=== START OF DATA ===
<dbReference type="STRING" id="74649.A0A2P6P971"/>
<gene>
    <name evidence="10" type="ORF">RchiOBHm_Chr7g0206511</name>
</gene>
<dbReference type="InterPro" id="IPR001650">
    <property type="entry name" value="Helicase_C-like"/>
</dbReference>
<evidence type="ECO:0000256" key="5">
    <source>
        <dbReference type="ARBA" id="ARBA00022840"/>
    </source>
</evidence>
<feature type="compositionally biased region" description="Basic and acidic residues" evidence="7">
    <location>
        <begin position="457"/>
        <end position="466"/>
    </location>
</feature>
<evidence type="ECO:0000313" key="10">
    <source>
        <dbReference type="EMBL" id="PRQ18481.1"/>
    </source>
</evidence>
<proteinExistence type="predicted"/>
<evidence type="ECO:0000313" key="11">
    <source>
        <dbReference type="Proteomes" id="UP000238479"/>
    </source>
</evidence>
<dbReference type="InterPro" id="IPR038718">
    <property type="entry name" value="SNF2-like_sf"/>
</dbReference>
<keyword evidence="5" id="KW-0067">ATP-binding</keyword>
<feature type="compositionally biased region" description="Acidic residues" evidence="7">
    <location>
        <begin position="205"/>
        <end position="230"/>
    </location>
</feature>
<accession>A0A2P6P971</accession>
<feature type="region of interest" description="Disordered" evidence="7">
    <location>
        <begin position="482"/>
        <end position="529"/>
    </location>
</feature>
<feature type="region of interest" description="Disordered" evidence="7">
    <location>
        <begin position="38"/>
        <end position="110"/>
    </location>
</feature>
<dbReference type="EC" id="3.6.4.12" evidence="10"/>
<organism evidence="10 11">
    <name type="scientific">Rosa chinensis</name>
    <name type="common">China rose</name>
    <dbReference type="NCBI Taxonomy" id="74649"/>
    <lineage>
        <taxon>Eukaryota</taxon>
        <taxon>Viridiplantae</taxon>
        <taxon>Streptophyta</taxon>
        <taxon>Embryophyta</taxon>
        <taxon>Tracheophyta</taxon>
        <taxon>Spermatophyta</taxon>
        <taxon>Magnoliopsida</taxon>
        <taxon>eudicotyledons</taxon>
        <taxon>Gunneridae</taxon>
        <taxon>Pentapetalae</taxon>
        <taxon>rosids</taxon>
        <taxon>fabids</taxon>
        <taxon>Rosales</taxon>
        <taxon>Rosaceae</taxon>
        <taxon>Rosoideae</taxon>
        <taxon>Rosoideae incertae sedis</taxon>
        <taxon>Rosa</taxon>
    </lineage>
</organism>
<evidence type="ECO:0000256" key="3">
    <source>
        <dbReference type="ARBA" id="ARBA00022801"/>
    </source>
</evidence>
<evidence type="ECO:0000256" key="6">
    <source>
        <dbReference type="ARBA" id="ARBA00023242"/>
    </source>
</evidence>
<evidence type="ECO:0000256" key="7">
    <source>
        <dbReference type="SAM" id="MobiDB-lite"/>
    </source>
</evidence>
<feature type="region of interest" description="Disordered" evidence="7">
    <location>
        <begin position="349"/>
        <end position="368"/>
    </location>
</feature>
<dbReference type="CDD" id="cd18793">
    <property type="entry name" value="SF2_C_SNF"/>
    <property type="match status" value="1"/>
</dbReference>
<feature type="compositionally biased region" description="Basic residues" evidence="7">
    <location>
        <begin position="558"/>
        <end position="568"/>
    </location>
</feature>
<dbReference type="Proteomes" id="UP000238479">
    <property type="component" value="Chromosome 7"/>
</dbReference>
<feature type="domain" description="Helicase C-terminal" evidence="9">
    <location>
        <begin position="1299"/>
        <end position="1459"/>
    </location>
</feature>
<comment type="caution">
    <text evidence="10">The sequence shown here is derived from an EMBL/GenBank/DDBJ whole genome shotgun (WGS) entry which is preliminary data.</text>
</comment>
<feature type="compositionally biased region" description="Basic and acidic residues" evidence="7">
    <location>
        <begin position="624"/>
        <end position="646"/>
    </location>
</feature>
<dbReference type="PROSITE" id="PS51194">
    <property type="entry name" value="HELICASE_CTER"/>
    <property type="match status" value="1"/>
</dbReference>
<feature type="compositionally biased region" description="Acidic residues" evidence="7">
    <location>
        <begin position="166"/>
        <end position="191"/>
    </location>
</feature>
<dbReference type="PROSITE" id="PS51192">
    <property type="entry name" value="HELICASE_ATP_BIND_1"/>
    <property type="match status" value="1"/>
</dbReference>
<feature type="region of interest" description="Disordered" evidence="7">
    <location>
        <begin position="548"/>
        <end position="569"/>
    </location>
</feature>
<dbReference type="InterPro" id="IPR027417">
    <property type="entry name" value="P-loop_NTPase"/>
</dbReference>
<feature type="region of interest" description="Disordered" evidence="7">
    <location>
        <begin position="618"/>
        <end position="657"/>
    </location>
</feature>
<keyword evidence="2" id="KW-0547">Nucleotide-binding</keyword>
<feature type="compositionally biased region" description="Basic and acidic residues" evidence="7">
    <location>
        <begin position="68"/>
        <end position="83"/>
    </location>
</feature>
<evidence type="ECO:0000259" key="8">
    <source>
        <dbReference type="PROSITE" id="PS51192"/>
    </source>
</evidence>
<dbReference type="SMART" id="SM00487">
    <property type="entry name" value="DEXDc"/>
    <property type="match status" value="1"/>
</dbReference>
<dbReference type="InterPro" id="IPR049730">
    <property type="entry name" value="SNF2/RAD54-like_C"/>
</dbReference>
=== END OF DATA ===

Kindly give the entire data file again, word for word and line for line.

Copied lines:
<dbReference type="STRING" id="74649.A0A2P6P971"/>
<gene>
    <name evidence="10" type="ORF">RchiOBHm_Chr7g0206511</name>
</gene>
<dbReference type="InterPro" id="IPR001650">
    <property type="entry name" value="Helicase_C-like"/>
</dbReference>
<evidence type="ECO:0000256" key="5">
    <source>
        <dbReference type="ARBA" id="ARBA00022840"/>
    </source>
</evidence>
<feature type="compositionally biased region" description="Basic and acidic residues" evidence="7">
    <location>
        <begin position="457"/>
        <end position="466"/>
    </location>
</feature>
<evidence type="ECO:0000313" key="10">
    <source>
        <dbReference type="EMBL" id="PRQ18481.1"/>
    </source>
</evidence>
<proteinExistence type="predicted"/>
<evidence type="ECO:0000313" key="11">
    <source>
        <dbReference type="Proteomes" id="UP000238479"/>
    </source>
</evidence>
<dbReference type="InterPro" id="IPR038718">
    <property type="entry name" value="SNF2-like_sf"/>
</dbReference>
<keyword evidence="5" id="KW-0067">ATP-binding</keyword>
<feature type="compositionally biased region" description="Acidic residues" evidence="7">
    <location>
        <begin position="205"/>
        <end position="230"/>
    </location>
</feature>
<accession>A0A2P6P971</accession>
<feature type="region of interest" description="Disordered" evidence="7">
    <location>
        <begin position="482"/>
        <end position="529"/>
    </location>
</feature>
<feature type="region of interest" description="Disordered" evidence="7">
    <location>
        <begin position="38"/>
        <end position="110"/>
    </location>
</feature>
<dbReference type="EC" id="3.6.4.12" evidence="10"/>
<organism evidence="10 11">
    <name type="scientific">Rosa chinensis</name>
    <name type="common">China rose</name>
    <dbReference type="NCBI Taxonomy" id="74649"/>
    <lineage>
        <taxon>Eukaryota</taxon>
        <taxon>Viridiplantae</taxon>
        <taxon>Streptophyta</taxon>
        <taxon>Embryophyta</taxon>
        <taxon>Tracheophyta</taxon>
        <taxon>Spermatophyta</taxon>
        <taxon>Magnoliopsida</taxon>
        <taxon>eudicotyledons</taxon>
        <taxon>Gunneridae</taxon>
        <taxon>Pentapetalae</taxon>
        <taxon>rosids</taxon>
        <taxon>fabids</taxon>
        <taxon>Rosales</taxon>
        <taxon>Rosaceae</taxon>
        <taxon>Rosoideae</taxon>
        <taxon>Rosoideae incertae sedis</taxon>
        <taxon>Rosa</taxon>
    </lineage>
</organism>
<evidence type="ECO:0000256" key="3">
    <source>
        <dbReference type="ARBA" id="ARBA00022801"/>
    </source>
</evidence>
<evidence type="ECO:0000256" key="6">
    <source>
        <dbReference type="ARBA" id="ARBA00023242"/>
    </source>
</evidence>
<evidence type="ECO:0000256" key="7">
    <source>
        <dbReference type="SAM" id="MobiDB-lite"/>
    </source>
</evidence>
<feature type="region of interest" description="Disordered" evidence="7">
    <location>
        <begin position="349"/>
        <end position="368"/>
    </location>
</feature>
<dbReference type="CDD" id="cd18793">
    <property type="entry name" value="SF2_C_SNF"/>
    <property type="match status" value="1"/>
</dbReference>
<feature type="compositionally biased region" description="Basic residues" evidence="7">
    <location>
        <begin position="558"/>
        <end position="568"/>
    </location>
</feature>
<dbReference type="Proteomes" id="UP000238479">
    <property type="component" value="Chromosome 7"/>
</dbReference>
<feature type="domain" description="Helicase C-terminal" evidence="9">
    <location>
        <begin position="1299"/>
        <end position="1459"/>
    </location>
</feature>
<comment type="caution">
    <text evidence="10">The sequence shown here is derived from an EMBL/GenBank/DDBJ whole genome shotgun (WGS) entry which is preliminary data.</text>
</comment>
<feature type="compositionally biased region" description="Basic and acidic residues" evidence="7">
    <location>
        <begin position="624"/>
        <end position="646"/>
    </location>
</feature>
<dbReference type="PROSITE" id="PS51194">
    <property type="entry name" value="HELICASE_CTER"/>
    <property type="match status" value="1"/>
</dbReference>
<feature type="compositionally biased region" description="Acidic residues" evidence="7">
    <location>
        <begin position="166"/>
        <end position="191"/>
    </location>
</feature>
<dbReference type="PROSITE" id="PS51192">
    <property type="entry name" value="HELICASE_ATP_BIND_1"/>
    <property type="match status" value="1"/>
</dbReference>
<feature type="region of interest" description="Disordered" evidence="7">
    <location>
        <begin position="548"/>
        <end position="569"/>
    </location>
</feature>
<dbReference type="InterPro" id="IPR027417">
    <property type="entry name" value="P-loop_NTPase"/>
</dbReference>
<feature type="region of interest" description="Disordered" evidence="7">
    <location>
        <begin position="618"/>
        <end position="657"/>
    </location>
</feature>
<keyword evidence="2" id="KW-0547">Nucleotide-binding</keyword>
<feature type="compositionally biased region" description="Basic and acidic residues" evidence="7">
    <location>
        <begin position="68"/>
        <end position="83"/>
    </location>
</feature>
<evidence type="ECO:0000259" key="8">
    <source>
        <dbReference type="PROSITE" id="PS51192"/>
    </source>
</evidence>
<dbReference type="SMART" id="SM00487">
    <property type="entry name" value="DEXDc"/>
    <property type="match status" value="1"/>
</dbReference>
<dbReference type="InterPro" id="IPR049730">
    <property type="entry name" value="SNF2/RAD54-like_C"/>
</dbReference>